December 20, 2012

'Christmas Carol' delivers music, message


---- — MONTREAL — What would you do with a second chance?

The Rialto Theatre Foundation presents the Charles Dickens seasonal classic “A Christmas Carol” for a nine-performance run beginning tonight.

Directed by Stephen Vincelli and adapted by Barry O’Connell, the Rialto version combines live theater with music — 14 traditional holiday songs in all — and a cast of 20, including the entire Crachit clan, Tiny Tim and the man we all love to hate — Ebenezer Scrooge, played by Canadian actor James Milvain.

“This is a traditional look at the work,” Milvain said.


The classic was first written as a novella by Dickens in 1843. The work has been adapted numerous times for the big screen, as well. This marks Milvain’s second time performing as Scrooge at the Rialto.

“He’s a pretty deep character,” Milvain said. “He’s a curmudgeon, he’s cranky, he’s ornery, and downright mean.”

Above all said about Scrooge’s "Debbie Downer" attitude, Milvain says, there are reasons behind his grouchy demeanor.

“He’s also very lonely. And he’s had some tragedy in his life,” Milvain said. “There are always reasons why people are the way they are.”

Milvain says that even though the story is so well known, the audience still needs the gentle reminder of this tale of redemption and second chances.

“Probably a lot of people out there know it word for word,” Milvain said. “But they still come to see it with great anticipation. To actually see it unfold is always new again.”


Part of the newness comes with the cache of live music and holiday songs. There are 14 traditional songs and carols sung during the production.

“All of this great music and stage movement happens throughout the show,” said Milvain, who adds the live soundtrack occasionally turns into a sing-along.

“People get to sing a few of their old favorites, stomp their feet and clap their hands. Oh, the audience absolutely joins in.”

Milvain says this holiday classic will always remain timeless.

“It’s an epiphany. It’s the moment Scrooge begs to have a second chance, to live his life over in a better way. I think that’s what really gets everybody. We really do have a second chance just to do it all over again.”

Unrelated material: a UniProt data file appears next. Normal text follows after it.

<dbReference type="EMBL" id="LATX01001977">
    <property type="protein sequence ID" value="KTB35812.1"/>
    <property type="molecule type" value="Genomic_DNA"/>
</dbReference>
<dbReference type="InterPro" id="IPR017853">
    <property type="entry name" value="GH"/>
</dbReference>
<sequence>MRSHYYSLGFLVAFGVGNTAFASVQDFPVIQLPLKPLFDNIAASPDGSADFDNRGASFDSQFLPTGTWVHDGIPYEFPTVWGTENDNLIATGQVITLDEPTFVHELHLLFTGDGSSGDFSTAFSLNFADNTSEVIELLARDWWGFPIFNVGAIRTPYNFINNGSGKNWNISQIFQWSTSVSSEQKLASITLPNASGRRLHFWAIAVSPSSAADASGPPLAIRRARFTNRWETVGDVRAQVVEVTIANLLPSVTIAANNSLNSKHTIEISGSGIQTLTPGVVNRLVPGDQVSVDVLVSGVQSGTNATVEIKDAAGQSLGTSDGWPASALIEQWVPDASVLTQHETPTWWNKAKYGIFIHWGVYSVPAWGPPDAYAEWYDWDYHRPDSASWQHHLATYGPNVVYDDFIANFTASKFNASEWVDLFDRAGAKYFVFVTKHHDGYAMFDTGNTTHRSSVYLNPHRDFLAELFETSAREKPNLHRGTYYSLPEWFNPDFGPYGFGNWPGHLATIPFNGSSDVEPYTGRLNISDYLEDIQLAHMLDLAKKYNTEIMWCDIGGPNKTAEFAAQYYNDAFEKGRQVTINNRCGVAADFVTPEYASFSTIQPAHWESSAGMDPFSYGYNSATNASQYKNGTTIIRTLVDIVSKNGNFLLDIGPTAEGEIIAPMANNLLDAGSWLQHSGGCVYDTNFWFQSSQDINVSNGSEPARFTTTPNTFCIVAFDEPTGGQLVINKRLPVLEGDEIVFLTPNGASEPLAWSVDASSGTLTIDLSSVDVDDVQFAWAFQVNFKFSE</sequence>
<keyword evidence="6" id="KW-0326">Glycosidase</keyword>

“A Christmas Carol” opens tonight at Rialto Hall of Theatre Rialto. Additional evening performances are held Dec. 14, 15, 19, 20, 21 and 22. Show time is at 7:30 p.m. There are 2 p.m. matinee performances held on Dec. 15 and 23. General admission costs $25 for adults and $20 for students and seniors.


The Rialto also hosts a number of other upcoming unique live productions.

“Big Band Party” combines cabaret, costumes and dinner theater tonight, Dec. 14 and 31. Dinner and show costs $75 for tonight and tomorrow’s performance; it's $130 on New Year’s Eve.

Rialto Swing combines swing classes, a dance show and a live orchestra swing band on Dec. 20. Swing classes run 8:30 to 9:30 p.m.; dance show is a 10 p.m. Tickets cost $15.

Replay the Beatles covers 34 Fab Four classics Dec. 22. General admission balcony seating costs $25; reserved seating, $40; dinner and show, $75.

Then, the Rialto and Mountain Lake PBS team up for a little British pomp with “An Evening Inspired by Downton Abbey.” In support of the PBS hit drama, the evening combines a fancy Edwardian-style winter dinner (formal attire recommended) and a silent auction hosted by master of ceremonies Robert Scully of "Scully The World Show." It’s held at 5:30 p.m. Jan. 5.

The event is a fundraiser for Mountain Lake PBS. Donations for one start at $150.

Theatre Rialto is at 5723 Ave. du Parc. For more information, call the box office at (514) 770-7773 or visit